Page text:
First and foremost, may I say that I love women. I love their complexity. I love their determination. I love their courage in the the face of adversity, repression and oppression. I have nothing but respect and admiration for women. (How could you not?) And frankly, I think it is time that women had a greater say in the leadership of our movement. They have the numbers after all!
According to Emily Gaarder, in her 2011 book “Women and the Animal Rights Movement”, women comprise 80% of the non-human animal rights movement. That is a stunning percentage and something that I have been deliberating over for some time.
So, why are there so many women activists?
Firstly, I think there is a biological calling and I have no doubt that women feel a greater affinity or compassion for animals than men.
Secondly, the animal rights movement offers women an opportunity to become “political” and active in efforts to change the world for the better.
“Carol Adams has written extensively on the sexual politics of meat, arguing that women and other animals are both sexualised and commodified to facilitate their consumption (both figuratively and literally) by those in power. One result has been the feminization of veganism and vegetarianism. And, according to Adams this has the effect of delegitimizing, devaluing, and defanging veganism as a social movement.” (Corey Wrenn, “Vegan Feminist Network”, 22/2/14.)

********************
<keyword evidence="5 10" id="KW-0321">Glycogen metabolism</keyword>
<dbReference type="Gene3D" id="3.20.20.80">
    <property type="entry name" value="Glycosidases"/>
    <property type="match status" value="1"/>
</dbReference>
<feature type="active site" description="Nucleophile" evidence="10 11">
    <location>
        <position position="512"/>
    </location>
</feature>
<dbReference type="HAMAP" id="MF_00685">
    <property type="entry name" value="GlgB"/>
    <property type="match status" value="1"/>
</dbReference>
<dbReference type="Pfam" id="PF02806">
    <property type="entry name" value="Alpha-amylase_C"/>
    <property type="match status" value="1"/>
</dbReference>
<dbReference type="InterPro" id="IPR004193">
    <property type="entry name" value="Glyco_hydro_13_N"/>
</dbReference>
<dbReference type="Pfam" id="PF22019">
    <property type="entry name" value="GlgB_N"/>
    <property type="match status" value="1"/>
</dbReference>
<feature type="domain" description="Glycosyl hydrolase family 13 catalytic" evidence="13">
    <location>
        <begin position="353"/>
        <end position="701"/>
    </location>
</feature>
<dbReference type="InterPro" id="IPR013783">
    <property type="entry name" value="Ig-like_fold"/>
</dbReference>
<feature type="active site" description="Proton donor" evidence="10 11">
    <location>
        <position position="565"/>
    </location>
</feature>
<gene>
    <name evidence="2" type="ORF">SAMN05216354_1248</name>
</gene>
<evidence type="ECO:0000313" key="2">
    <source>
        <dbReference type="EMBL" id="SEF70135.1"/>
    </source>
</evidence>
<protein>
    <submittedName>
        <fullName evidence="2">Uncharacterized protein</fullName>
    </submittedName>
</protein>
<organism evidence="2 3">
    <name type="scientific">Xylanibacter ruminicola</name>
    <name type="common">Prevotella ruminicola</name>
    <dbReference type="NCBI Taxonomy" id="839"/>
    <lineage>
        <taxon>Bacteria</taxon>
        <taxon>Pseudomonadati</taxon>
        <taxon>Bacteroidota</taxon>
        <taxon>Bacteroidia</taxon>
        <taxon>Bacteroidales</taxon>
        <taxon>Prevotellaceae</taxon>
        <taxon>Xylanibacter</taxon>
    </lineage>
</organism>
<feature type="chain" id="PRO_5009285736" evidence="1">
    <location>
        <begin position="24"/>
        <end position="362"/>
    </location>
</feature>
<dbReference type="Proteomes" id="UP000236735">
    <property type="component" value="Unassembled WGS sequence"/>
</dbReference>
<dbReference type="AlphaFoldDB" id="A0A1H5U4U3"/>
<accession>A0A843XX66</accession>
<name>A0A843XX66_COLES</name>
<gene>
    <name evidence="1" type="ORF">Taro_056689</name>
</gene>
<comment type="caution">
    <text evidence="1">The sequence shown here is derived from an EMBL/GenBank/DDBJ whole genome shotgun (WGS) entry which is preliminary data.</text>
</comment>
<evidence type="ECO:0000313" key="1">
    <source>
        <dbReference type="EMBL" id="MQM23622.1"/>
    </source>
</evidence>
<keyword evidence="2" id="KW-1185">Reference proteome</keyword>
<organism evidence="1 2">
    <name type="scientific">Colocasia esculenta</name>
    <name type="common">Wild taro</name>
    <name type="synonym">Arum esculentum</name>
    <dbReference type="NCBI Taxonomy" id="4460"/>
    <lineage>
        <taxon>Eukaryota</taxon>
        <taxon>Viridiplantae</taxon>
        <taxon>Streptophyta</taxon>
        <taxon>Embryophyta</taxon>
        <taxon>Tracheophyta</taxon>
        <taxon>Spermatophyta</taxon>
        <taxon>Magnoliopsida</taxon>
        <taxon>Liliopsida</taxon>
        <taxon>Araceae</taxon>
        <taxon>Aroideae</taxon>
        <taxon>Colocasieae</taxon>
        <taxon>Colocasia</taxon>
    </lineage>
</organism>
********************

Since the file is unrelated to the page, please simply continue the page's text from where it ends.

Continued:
If this is the case- and I am not saying it is – maybe it is time to get the “fangs” back!
Corey Wrenn goes on to say: “But I argue that this process works within the vegan movement as well, with an open embracing of veganism as inherently feminized and sexualized. This works to undermine a movement (that is comprised mostly of women) and repackage it for a patriarchal society. Instead of a strong, political collective of women, we have yet another demographic of sexually available individual women who exist for male consumption.” (Vegan Feminist Network, 22/2/14.)
Patriarchy, as we all know is alive and well in the vegan movement and in society in general, but really we need a change of the guard. Hairy, chest-beating misogynists are really a thing of the past. The old attitude of “get behind your desk and type or get nude for the cause” has no place in the animal rights movement of 2014 – and is certainly no part of ethical veganism.
We need more gender equality in the leadership of the movement. And we need it quickly.
“Until the nonhuman animal rights movement cleans up its act in its treatment of vulnerable populations within its own ranks, I don't believe it's possible to make any real headway for other animals. A coherent battle against oppression cannot be fought so long as the movement's own oppressiveness goes unchallenged.” (Corey Wrenn, “Why is the Animal Rights Movement so Toxic for Women?” 17/2/14.)
The old rule about “woman should be seen and not heard”, is no longer valid. Women need to be heard.
For a start, women are, generally speaking:
Better communicators than men
Not afraid to show and share their emotions
Have that inbuilt nurturing nature (compassion)
Are more efficient organisers than men
Are more patient than men
Women are more empathetic
Women don't take no for an answer
Women are strong
I am not talking about change for the sake of change. I am talking about the NEED for change.
We can do more.
We need new ideas, new perspectives and new approaches to carry the movement forward in 2014. I say, give the 80% a bigger role. It's about time!
“Never be discouraged from being an activist because people tell you that you'll not succeed. You have already succeeded if you're out there representing truth or justice or compassion or fairness or love.” Doris Haddock.
Jim Campbell is a vegan/abolitionist of 16 years. Android fan. Music aficionado and would-be iconoclast.
April's article: “Vegan Business Plan”. Your ideas and thoughts welcome.
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